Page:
Served with grilled duck breast over wild mushroom risotto, our personal favorite for the evening (and our highest recommendation for price to quality ratio) was the 2002 “Complexity” ($38), a Bordeaux blend of 75% Cabernet Sauvignon, 20% Merlot, and 5% Cabernet Franc. Spending 21 months in various French oaks of differing toast levels, this is a dark, ruby red colored wine with delicious fruit that simply bursts in your mouth, yet in a silky smooth manner. The flavors of raspberry and mocha are prominent, and you can enjoy the wine now, or, according to Spencer, let it age for up to 10 years.
Also magnificent, and a perfect partner to the lamb chop, was the 2002 Reserve Cabernet Sauvignon ($75), not yet in release, but bottled for the dinner. Black currants, plums, and an earthiness pervade this full bodied, magenta colored wine, which, once the smooth tannins appear in the super long finish, is a textbook representation of balance and harmony. Undergoing prefermentation cold soak, as do all the Amizetta wines, the 100% Cabernet Sauvignon Reserve is accessible now, or can grace your cellar for 15 years.
Almost rivaling its big brother Reserve in taste and balance was the 2002 Estate Cabernet Sauvignon ($46), which subtly blended with Chef Paul’s wild boar to create a marvelous pairing. While we enjoy describing wines in our own way, we love the winery’s website description of this one:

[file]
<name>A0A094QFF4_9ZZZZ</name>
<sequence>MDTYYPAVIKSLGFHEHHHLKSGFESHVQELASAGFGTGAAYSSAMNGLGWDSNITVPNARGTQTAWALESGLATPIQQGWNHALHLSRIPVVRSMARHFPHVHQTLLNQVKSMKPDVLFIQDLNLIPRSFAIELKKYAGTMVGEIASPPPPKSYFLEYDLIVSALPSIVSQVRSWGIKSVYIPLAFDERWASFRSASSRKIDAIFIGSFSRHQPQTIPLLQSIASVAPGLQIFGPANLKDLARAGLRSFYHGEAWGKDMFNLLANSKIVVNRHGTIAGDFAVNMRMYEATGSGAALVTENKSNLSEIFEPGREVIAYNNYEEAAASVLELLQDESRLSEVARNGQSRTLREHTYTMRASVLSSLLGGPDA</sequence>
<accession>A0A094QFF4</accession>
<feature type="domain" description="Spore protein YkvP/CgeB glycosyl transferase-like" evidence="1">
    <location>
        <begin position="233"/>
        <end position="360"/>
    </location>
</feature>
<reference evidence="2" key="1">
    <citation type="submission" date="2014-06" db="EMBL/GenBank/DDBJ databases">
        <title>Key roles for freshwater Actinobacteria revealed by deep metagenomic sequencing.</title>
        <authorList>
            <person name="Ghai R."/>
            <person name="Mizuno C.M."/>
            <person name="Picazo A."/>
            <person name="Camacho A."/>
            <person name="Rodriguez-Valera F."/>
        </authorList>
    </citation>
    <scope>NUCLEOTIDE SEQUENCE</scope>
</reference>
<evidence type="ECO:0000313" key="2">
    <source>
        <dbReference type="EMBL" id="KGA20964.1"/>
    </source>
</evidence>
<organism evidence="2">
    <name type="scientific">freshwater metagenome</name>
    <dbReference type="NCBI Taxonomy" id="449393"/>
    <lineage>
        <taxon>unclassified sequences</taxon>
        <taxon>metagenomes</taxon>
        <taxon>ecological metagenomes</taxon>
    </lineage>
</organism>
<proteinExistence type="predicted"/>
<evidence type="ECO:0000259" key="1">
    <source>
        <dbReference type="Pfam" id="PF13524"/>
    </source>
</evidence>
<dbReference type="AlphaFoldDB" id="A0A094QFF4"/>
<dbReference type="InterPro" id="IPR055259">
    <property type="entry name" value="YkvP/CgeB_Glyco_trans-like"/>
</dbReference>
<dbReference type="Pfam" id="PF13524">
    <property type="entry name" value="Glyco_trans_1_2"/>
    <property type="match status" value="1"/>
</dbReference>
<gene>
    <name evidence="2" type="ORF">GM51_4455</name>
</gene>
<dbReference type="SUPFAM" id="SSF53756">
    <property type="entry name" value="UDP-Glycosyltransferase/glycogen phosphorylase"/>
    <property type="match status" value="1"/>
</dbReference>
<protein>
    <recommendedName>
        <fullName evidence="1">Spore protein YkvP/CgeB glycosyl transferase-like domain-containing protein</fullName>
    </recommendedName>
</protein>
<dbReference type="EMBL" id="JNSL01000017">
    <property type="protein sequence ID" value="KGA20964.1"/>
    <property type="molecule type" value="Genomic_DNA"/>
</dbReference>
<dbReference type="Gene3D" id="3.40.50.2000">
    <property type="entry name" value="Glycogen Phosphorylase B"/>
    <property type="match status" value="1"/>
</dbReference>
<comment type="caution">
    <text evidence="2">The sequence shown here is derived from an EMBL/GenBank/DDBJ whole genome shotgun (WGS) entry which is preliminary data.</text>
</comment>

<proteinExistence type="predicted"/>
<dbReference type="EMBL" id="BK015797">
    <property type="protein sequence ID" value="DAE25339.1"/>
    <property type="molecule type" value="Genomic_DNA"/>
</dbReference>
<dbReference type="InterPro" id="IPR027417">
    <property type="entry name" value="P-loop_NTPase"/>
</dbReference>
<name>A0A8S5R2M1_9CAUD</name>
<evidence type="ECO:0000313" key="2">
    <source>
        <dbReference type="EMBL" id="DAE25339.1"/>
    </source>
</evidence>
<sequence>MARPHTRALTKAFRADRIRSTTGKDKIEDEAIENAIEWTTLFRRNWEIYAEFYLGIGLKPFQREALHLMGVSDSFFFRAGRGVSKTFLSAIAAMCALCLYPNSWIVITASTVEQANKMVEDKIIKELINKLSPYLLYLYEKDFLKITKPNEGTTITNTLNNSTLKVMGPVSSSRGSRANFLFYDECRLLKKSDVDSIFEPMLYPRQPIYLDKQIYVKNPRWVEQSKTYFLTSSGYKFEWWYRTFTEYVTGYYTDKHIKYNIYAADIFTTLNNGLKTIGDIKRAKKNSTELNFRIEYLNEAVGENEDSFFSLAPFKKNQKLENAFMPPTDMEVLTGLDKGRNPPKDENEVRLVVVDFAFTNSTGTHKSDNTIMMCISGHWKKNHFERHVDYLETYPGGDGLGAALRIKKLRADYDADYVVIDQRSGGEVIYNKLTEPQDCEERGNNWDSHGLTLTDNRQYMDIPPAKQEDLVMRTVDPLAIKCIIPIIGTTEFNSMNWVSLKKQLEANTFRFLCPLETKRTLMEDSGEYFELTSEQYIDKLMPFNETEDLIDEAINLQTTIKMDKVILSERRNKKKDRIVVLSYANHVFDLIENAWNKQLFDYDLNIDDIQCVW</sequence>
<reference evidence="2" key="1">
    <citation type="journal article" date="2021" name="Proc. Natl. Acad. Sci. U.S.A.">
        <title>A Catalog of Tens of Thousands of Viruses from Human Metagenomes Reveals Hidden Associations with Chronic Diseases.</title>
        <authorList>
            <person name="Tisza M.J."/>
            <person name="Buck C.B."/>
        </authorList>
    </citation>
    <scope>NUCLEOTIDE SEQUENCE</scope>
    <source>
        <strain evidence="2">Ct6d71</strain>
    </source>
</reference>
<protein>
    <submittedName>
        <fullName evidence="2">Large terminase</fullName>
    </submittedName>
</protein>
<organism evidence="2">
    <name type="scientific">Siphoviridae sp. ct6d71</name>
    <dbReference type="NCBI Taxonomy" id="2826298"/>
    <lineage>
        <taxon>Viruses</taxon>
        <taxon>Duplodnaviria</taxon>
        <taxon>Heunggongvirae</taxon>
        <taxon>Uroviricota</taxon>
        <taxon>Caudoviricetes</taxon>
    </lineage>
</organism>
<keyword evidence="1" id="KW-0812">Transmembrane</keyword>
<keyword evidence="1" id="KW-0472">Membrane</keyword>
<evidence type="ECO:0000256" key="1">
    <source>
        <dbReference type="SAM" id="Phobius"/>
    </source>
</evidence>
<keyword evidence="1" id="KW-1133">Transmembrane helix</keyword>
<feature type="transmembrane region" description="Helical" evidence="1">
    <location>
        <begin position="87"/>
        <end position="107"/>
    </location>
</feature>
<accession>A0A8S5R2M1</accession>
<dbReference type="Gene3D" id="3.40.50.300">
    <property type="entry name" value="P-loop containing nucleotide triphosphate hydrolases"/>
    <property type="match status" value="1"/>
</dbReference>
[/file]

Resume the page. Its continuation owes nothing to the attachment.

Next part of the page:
Lush and sunny as a Napa Valley Cabernet can be, this still brings Old World styles to mind. There's the sweet oak scent reminiscent of Rioja, a Graves-like fruitiness to the tannin, (and) the cherries-in-chocolate richness of a Port. Rich and well stocked with flavor, the wine manages to give all that with some elegance as well.
Worthy of note here is Spencer’s rendition of his own “When Thunder’s High,” a haunting piece paying tribute to Amizetta’s and his hill top paradise and the vines with which Nature has blessed them. Spencer had put together a dinner where the power of his music, and his instrumental skills, gradually increased just as did the fullness and beauty of his wines. A wonderful concept, indeed.
The final wine to be discussed here was actually the first of the night, and the most surprising. Named “Amizetta Rock N Red -- First Take” ($26), it is a non vintage creation that is comprised each year of whatever Bob and Spencer choose. This year it is 60% Cabernet Sauvignon and 40% Merlot. A wine designed to accompany every day meals, it sips so easily that Spencer’s lyrics to “Rock ‘N Red” may prove to be prophetic:
Start Rock ‘N at first day light
Keep Rock ‘N up and through Friday night
Still Rock ‘N on Saturday afternoon
You know we Rock ‘N hard Saturday night too
On this night, in any event, the Rock N Red more than complimented a pepper encrusted blackened tuna. In fact, for this dish and wine, one plus one equaled three, as the whole pairing well enhanced the parts.
If you have the opportunity in Napa, give the congenial Clarks a call and set an appointment to taste some wine and see the view. Heaven may never seem closer.
1099 Greenfield Rd.
St. Helena, CA 94574
Wine writers and educators Monty and Sara Preiser divide their time between Palm Beach County, Florida and the Napa Valley in California. They publish the world's most comprehensive guide to Napa Valley wineries and restaurants titled, appropriately, The Preiser Key to Napa Valley.